In addition to providing emergency patient care with a rural focus, the CALS program gives much needed guidance to rural hospitals to understand their limitations. The CALS philosophy is not that rural hospitals will be able to take care of all clinical situations on their own, but that rural hospitals should be able to determine patients' critical needs, to stabilize patients rapidly, and to transfer them quickly to appropriate care. The CALS program also seeks to work in collaboration with other national organizations and programs to improve rural emergency and critical care.
While there have been no controlled outcomes studies on the effects of CALS training on emergency care, a number of informal CALS surveys and studies indicate improvement in skills and the quality and management of serious (especially airway) emergencies. Some observations from these include:
- ▪ Increased comfort levels of rural emergency personnel through effective training in procedures rarely encountered on the job, including development of confidence, reduced anxiety, and greater organization while caring for critically ill or injured patients.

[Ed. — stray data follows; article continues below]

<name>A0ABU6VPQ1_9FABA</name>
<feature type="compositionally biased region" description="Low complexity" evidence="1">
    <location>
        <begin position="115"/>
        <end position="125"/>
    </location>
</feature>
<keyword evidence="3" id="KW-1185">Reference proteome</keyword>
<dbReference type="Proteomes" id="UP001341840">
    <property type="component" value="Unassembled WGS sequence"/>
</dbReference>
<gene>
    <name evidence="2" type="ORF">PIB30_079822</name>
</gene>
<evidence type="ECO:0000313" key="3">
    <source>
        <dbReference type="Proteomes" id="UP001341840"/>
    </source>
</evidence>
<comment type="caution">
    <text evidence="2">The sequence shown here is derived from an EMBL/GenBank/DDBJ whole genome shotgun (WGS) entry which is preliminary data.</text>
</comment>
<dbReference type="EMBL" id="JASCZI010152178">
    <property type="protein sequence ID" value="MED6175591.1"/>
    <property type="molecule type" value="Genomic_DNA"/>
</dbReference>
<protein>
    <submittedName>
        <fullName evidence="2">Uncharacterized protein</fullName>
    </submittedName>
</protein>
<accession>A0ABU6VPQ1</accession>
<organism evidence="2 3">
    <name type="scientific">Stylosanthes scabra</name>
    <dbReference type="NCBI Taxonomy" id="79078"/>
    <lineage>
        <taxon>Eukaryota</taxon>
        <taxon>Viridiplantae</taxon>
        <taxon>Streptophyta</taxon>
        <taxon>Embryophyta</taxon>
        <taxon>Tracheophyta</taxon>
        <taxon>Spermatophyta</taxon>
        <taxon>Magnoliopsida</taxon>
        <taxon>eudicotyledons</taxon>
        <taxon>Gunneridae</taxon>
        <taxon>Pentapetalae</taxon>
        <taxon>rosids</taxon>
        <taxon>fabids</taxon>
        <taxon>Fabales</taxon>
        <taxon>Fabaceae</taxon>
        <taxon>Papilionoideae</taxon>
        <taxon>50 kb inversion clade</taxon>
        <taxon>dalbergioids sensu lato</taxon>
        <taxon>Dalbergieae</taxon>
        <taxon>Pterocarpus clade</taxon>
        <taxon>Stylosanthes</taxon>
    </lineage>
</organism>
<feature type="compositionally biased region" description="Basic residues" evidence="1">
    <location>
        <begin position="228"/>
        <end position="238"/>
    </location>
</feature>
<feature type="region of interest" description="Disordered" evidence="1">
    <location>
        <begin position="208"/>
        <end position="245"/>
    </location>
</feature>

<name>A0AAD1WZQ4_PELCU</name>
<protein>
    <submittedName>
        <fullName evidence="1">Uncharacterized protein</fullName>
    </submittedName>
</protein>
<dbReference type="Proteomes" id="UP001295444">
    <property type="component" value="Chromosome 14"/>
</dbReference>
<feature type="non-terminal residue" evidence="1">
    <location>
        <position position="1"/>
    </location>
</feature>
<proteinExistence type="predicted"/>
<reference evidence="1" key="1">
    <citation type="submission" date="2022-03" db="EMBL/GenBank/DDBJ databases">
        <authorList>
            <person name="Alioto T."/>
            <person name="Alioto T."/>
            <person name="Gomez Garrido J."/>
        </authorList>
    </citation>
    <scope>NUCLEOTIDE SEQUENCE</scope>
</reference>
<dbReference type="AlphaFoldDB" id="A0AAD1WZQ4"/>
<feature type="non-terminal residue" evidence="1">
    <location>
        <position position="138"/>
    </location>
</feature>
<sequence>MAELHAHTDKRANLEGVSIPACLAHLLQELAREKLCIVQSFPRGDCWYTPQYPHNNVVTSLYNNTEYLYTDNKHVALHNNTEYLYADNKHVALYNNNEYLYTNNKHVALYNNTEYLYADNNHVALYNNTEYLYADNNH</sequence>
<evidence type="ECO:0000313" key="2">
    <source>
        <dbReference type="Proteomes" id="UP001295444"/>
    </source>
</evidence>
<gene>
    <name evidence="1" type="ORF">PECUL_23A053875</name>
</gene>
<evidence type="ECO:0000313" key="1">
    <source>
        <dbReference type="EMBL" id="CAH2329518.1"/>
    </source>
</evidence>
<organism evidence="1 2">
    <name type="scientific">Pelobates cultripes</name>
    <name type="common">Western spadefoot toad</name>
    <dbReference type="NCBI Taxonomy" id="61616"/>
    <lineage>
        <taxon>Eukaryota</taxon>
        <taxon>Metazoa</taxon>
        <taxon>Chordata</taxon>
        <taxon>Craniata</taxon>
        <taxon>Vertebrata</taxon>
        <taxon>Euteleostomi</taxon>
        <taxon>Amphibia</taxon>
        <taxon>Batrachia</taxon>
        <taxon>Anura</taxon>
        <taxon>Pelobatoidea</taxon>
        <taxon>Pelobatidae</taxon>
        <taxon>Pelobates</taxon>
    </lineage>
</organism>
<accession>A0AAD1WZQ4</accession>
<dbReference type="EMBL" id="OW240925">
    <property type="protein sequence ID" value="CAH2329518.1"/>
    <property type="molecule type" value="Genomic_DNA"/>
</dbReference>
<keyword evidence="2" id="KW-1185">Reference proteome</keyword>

- ▪ Improvement in the success rates for performing endotracheal intubation, rapid sequence intubation, and other advanced airway techniques by primary care providers in rural hospitals (a significant change from a decade ago).
- ▪ Improved anticipation and preparation for patients' needs prior to arrival as well as improved speed and efficiency of treatment, leading to better patient outcomes.
- ▪ Improved care of time-sensitive conditions, such as acute stroke, trauma, and critical airway management.